By Kelly Dearmore
By Jim Schutze
By Rachel Watts
By Lauren Drewes Daniels
By Anna Merlan
By Lee Escobedo
By Alice Laussade
By late afternoon on January 18, the phone calls and e-mails were coming in one after the other. A few people even poked their heads in the door to see what was up. The details changed a little bit each time around, sure, but everyone essentially wanted to know the same thing: What is happening with Trees? Following the usual procedure, the rumors were already running rampant, ranging from reports that the club was simply shutting down because it was losing money to word that not only was Trees going out of business, but plans were already in the works to--what?--convert the space into a dance club. It was clear, after a brief and somewhat cryptic e-mail exchange with one of the club's owners, Brandt Wood (who owns and operates Trees and Gypsy Tea Room, among other things, with his brother, Brady, under The Entertainment Collaborative banner), that something was certainly up with the venue, a fixture in Deep Ellum since 1990. Or was it?
Well, yes and no. The details are still a bit sketchy, but this much is true: Trees will indeed be closing on February 1, but only for a month or so, while the club undergoes yet another face-lift. (You may remember the last one, which resulted in, among other things, a larger stage area.) "We are going to give a full go at bringing all aspects of the club into the 21st century," Brandt Wood says. "What does that mean? More good music, actual user friendliness--I know that is crazy--researching what is going on in other markets, etc."
According to the press release The Entertainment Collaborative sent out on January 19, in the release's own language so as not to start any more rumors, "Improvements will include a significant exterior and interior update that features artwork and artifacts that pay tribute to Trees history. In addition to physical improvements, the newly reopened venue will expand its hours, nights of operation and, most importantly, its calendar. Early 20th century music history is entrenched in Deep Ellum where Trees is located, and Trees, which represents the cutting edge of modern music, will continue to make history by bringing the best music--from local all the way to international--to Dallas first."
So there you have it. But what, exactly, does all of that mean? For starters, don't be surprised if Trees does in fact turn into a dance club, at least on off-nights. For the time being, since Kris McLauchlan and his assistant Michelle Basileo handle most of the booking at Trees and Gypsy Tea Room, it doesn't take too much extrapolation to figure that most of the shows that would have happened at Trees during the shutdown will be moved to Gypsy Tea Room. No word on when the shutdown will happen, though the club should be up and running with its new look sometime before March 21, when Trees welcomes former Pavement frontman Stephen Malkmus and his new combo, The Jicks.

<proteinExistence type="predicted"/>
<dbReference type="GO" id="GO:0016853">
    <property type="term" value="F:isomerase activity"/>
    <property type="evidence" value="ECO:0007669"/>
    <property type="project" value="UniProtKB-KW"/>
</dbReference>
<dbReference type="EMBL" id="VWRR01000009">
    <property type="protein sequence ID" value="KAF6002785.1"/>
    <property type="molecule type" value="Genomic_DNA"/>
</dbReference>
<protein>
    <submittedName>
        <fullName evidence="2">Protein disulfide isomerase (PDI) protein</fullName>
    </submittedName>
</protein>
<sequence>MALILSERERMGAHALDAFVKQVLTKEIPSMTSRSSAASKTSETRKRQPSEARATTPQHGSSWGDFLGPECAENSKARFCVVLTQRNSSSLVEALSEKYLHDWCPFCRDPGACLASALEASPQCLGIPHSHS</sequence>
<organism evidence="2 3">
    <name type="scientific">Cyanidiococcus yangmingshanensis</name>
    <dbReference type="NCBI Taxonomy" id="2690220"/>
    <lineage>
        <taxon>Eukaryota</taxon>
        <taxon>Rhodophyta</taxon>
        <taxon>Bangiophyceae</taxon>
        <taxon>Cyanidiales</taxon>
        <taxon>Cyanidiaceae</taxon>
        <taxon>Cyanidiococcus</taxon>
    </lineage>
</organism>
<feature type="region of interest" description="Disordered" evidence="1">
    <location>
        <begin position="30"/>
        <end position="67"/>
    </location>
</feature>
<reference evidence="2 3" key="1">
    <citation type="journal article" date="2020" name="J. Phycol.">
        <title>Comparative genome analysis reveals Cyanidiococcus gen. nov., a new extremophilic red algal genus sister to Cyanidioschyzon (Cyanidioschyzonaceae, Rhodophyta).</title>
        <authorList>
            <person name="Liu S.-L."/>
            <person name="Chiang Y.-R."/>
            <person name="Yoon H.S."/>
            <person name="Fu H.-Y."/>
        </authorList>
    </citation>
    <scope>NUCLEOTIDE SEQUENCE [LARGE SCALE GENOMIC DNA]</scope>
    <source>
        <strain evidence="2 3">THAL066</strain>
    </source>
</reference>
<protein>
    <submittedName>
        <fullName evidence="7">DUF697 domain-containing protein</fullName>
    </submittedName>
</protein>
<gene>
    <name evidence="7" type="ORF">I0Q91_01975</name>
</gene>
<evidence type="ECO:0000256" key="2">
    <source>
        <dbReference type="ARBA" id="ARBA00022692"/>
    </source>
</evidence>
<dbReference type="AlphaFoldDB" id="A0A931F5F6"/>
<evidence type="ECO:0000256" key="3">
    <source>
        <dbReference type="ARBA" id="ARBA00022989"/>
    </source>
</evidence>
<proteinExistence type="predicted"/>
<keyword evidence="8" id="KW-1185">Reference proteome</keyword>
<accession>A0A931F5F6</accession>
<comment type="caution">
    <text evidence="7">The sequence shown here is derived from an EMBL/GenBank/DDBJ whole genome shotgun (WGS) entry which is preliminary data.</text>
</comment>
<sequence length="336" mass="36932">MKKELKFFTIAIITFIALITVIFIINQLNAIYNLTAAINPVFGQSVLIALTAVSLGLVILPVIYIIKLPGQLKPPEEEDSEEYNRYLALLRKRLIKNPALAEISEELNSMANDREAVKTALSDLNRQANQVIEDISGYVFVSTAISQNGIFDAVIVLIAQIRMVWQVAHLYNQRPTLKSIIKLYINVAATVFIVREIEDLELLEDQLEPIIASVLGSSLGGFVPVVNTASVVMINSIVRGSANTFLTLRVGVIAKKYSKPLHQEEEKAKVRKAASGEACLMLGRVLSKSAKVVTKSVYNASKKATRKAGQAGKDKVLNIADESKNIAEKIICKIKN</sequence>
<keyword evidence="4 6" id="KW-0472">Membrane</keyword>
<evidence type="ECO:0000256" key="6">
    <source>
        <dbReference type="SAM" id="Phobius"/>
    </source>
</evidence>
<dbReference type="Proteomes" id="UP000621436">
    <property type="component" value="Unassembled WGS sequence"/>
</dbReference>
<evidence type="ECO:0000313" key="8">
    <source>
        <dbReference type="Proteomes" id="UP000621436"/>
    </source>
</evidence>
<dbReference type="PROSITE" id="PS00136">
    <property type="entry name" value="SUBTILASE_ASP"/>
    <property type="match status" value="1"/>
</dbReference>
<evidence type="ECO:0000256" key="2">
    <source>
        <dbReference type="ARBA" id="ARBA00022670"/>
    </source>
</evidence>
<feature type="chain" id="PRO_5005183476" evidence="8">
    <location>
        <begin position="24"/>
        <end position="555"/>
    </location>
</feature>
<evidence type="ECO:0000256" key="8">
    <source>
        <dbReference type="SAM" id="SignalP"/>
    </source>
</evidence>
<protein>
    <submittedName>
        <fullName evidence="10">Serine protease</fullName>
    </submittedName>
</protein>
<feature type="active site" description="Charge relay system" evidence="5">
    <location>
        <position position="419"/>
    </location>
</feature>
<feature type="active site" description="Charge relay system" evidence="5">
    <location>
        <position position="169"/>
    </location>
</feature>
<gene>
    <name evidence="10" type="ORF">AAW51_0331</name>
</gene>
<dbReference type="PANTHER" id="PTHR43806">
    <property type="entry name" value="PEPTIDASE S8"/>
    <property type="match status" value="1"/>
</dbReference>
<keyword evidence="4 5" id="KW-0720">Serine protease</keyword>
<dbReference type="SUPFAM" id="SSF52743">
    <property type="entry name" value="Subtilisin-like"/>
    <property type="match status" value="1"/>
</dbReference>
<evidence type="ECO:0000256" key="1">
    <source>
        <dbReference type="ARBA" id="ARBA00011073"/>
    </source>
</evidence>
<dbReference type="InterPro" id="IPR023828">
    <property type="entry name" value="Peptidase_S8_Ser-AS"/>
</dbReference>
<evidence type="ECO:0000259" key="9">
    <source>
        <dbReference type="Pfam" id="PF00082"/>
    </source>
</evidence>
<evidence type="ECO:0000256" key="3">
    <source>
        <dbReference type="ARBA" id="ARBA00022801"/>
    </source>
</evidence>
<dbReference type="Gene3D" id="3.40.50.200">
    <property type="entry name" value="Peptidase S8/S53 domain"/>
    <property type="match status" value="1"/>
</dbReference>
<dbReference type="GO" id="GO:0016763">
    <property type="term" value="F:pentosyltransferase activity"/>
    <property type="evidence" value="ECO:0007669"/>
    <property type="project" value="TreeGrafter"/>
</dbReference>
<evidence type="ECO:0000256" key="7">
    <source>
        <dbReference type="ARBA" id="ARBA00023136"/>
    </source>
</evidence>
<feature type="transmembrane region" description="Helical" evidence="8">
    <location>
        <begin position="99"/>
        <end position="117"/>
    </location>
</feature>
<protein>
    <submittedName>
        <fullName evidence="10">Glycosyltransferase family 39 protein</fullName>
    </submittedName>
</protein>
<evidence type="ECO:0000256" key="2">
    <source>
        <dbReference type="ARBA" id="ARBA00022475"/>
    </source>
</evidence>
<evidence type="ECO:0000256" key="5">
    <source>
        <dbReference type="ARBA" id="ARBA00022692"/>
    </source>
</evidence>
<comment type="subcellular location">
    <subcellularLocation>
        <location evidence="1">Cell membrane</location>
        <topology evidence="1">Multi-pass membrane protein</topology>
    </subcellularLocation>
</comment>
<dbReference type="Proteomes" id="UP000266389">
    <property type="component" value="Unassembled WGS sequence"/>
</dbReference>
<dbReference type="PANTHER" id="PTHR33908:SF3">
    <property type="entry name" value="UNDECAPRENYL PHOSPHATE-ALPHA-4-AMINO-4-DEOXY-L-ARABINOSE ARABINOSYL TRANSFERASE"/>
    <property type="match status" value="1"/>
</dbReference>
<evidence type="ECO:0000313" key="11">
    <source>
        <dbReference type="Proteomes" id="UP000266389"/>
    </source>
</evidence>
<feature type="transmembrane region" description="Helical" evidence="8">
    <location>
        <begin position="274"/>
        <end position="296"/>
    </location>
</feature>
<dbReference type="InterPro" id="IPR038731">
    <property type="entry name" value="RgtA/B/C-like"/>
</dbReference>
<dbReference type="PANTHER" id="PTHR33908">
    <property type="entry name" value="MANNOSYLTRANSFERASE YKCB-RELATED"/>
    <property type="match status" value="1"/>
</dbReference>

The point? Don't trust a single word coming out of Deep Ellum until you can confirm it with your own eyes and ears...
Ghostcar will open for Low (see "Bad Reputation," page 91 on all four dates of the Duluth, Minnesota-based trio's swing through Texas, beginning in Houston on January 23, and wrapping up with a show at Rubber Gloves Rehearsal Studios in Denton on January 27. If you happen to attend one of those shows, you can pick up a copy of Ghostcar's first disc, a home recording titled Ghostcar: The Radio Entro For Bionic Ears. The disc features Daniel Huffman, Karl Poetschke, and Cole Wheeler, as well as Jessica Bailiff, who also records under her own name (with the occasional helping hand from Huffman) for Chicago's Kranky Records. Huffman, late of Comet and Sivad, is the common bond between pretty much everything we've mentioned so far; he also turns up on Low's forthcoming Things We Lost in the Fire, set to be released in February on--wait for it--Kranky Records. Lovely...
Since we talk about Centro-matic so often you'd assume they're either kin and/or paying us, you might not have noticed the fact that the band doesn't actually play in Dallas that often, only a handful of times a year. The group will make one of those rare appearances on February 1 at the Gypsy Tea Room, with Lewis, and band manager Bob Andrews promises, should you show up, you will get your money's worth. "Bring a sack lunch," Andrews says. "It's gonna be a long set." Not like we're complaining. Later in the month, Centro-matic will hit the road for a quartet of shows with The Promise Ring, a week or so prior to the release of the Centro-matic/Vermont split CDEP, Vermont + Centro-matic = Opportunity, on Quality Park Records. Vermont is the side project of Promise Ring frontman Davey von Bohlen and drummer Dan Didier. The split should hit stores on February 27, the same day Quality Park will put out Legendary Crystal Chandelier's Beyond Indifference. LCC's Peter Schmidt says the band will celebrate the disc's release with a shindig on February 24, most likely at the Curtain Club (which just celebrated three years in bidness) or Liquid Lounge. Which shouldn't affect anyone's plans, since they are, after all, in the same building. No opening act has been announced, but hey, as long as LCC is playing, and you have a chance to pick up Beyond Indifference a few days early, it shouldn't matter who else is playing. Well, unless it's someone good. Ah, just go...